©James Mitchell
Nutrition

What and when to eat before an Ironman

Got an early Ironman race-day start and wondering whether you really need to eat 2-3 hours before? Mark Kleanthous and Emma-Kate Lidbury have some advice

MARK KLEANTHOUS

Mark is a triathlon coach who has completed 38 Ironman events

My advice is to stay away from doing anything on race day that you haven’t practised in training. So, with this in mind, it’s probably not a good idea to change your eating patterns on race morning, even if it is optimal to eat three hours before the race start.

 Reducing your training and consuming 10% more calories from carbohydrates during the final three days will be sufficient to make sure you’ve stored as much as possible for your 70.3. Your three-day taper nutrition strategy should be to snack more often, rather than increase portion size. 

Practise having a liquid replacement meal 60-90mins before a race simulation effort, and consume little and often every hour (up to 60g of carbohydrate during the bike and run). 

Start consuming a carbohydrate drink or gel after 10mins of cycling, and keep yourself topped up. Aiming for 60g of carbohydrate (240kcals) per hour will allow you to perform to the best of your ability, as this is at the upper level of what most people can absorb. 

The majority of athletes cannot face a large breakfast two to three hours before their event on race morning, so I’d recommend eating more solids on the bike instead. Athletes I know and work with who don’t have a large breakfast several hours before the start don’t experience a drop in performance if they adapt the above. However, it’s perhaps more important for these athletes to really concentrate on smoother race-day pacing by going easy on the hills and avoiding coasting downhill. 

Like equipment, nutrition is not something you can buy off the shelf the week before your race; it has to be practised with many times in training, in similar conditions and at race-pace efforts. So in summary, trying something new for the first time in a race is a risk not worth taking, whether it’s highly recommended or not!

EMMA-KATE LIDBURY

Emma-Kate is a professional triathlete who races Ironman

Welcome to the world of triathlon! Unfortunately for night owls, one of the perils of our sport is the early race start times. It’s important to eat something before you race, even if the thought of a 3:30am wake-up call is unappealing. You don’t have to eat three hours before the race – two hours should be plenty of time, so if you can handle getting up at 4:30am then this might solve your problem. Try to minimise anything that needs to be done on race morning by preparing your kit and breakfast the night before, so you can just slip out of bed when your alarm goes off and start eating soon after.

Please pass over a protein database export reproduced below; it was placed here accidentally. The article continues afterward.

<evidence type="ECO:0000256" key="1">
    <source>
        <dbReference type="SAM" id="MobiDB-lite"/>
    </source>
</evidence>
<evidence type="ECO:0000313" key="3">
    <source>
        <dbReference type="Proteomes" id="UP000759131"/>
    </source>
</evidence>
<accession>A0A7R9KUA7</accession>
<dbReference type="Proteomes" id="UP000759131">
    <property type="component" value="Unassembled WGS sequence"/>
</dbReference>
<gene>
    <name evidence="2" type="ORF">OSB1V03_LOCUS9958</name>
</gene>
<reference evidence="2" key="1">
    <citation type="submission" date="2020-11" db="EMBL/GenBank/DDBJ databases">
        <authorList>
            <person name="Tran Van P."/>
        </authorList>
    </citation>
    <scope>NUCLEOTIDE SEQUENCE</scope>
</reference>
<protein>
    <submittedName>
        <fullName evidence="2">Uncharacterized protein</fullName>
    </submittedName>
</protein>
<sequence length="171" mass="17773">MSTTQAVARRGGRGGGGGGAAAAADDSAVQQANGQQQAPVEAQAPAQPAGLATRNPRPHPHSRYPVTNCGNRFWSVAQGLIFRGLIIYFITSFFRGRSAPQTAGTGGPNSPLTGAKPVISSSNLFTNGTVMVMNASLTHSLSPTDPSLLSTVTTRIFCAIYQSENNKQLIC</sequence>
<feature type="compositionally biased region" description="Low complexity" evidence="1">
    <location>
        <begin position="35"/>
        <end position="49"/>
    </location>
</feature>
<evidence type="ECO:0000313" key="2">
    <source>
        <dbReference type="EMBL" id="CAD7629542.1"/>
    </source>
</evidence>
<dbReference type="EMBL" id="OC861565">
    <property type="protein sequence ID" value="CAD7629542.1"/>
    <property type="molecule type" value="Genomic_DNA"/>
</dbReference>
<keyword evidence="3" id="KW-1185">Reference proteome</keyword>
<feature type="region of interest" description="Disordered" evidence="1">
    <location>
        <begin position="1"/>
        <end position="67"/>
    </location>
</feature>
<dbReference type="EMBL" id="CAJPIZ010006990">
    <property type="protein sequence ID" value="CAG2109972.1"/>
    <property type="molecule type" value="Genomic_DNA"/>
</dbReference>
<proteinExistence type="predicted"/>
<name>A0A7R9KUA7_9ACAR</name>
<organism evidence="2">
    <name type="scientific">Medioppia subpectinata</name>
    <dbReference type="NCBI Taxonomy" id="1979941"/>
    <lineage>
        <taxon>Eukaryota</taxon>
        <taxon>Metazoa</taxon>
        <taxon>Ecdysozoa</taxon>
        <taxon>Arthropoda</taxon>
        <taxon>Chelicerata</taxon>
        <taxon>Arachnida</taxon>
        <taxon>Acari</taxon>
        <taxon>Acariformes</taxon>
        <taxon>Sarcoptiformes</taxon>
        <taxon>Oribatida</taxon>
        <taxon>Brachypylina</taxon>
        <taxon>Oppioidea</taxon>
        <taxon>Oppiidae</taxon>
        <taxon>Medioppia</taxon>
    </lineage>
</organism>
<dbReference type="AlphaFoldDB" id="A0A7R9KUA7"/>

Remember, you don’t need to eat a lot on race morning. If you’ve eaten well in the week preceding the race and tapered well, then your glycogen stores will already be topped up and you just need a simple breakfast. You will also
find it gets easier to get up and eat at these early hours the more accustomed to racing you become.
I used to struggle but now I’m a master at eating porridge at 3:30am. It’s all part of the race-day experience!

I know plenty of professional triathletes who dislike rising early to eat breakfast on race day. Some set their alarms for three hours pre-race and go back to bed once they’ve eaten. Others eat something light 90mins to two hours before the race. Whatever you decide to do, make sure you’ve practised it pre-race on a key training day.

While the early alarm really isn’t that appealing to some, you’ll find that it is important for more than just getting your breakfast down. For optimal performance, you want your body and mind to be awake and mobilised well in advance of your race start. You may not be a natural early bird but try to come to terms with the early start and view it as an integral part of race-day preparation.

Related

Ironman nutrition: what to carry on the bike

Hydration: 5 mistakes triathletes make and how to avoid them

How to avoid a DNF in Ironman: essential race day strategies

Ironman race-day: 10 common mistakes


 
 

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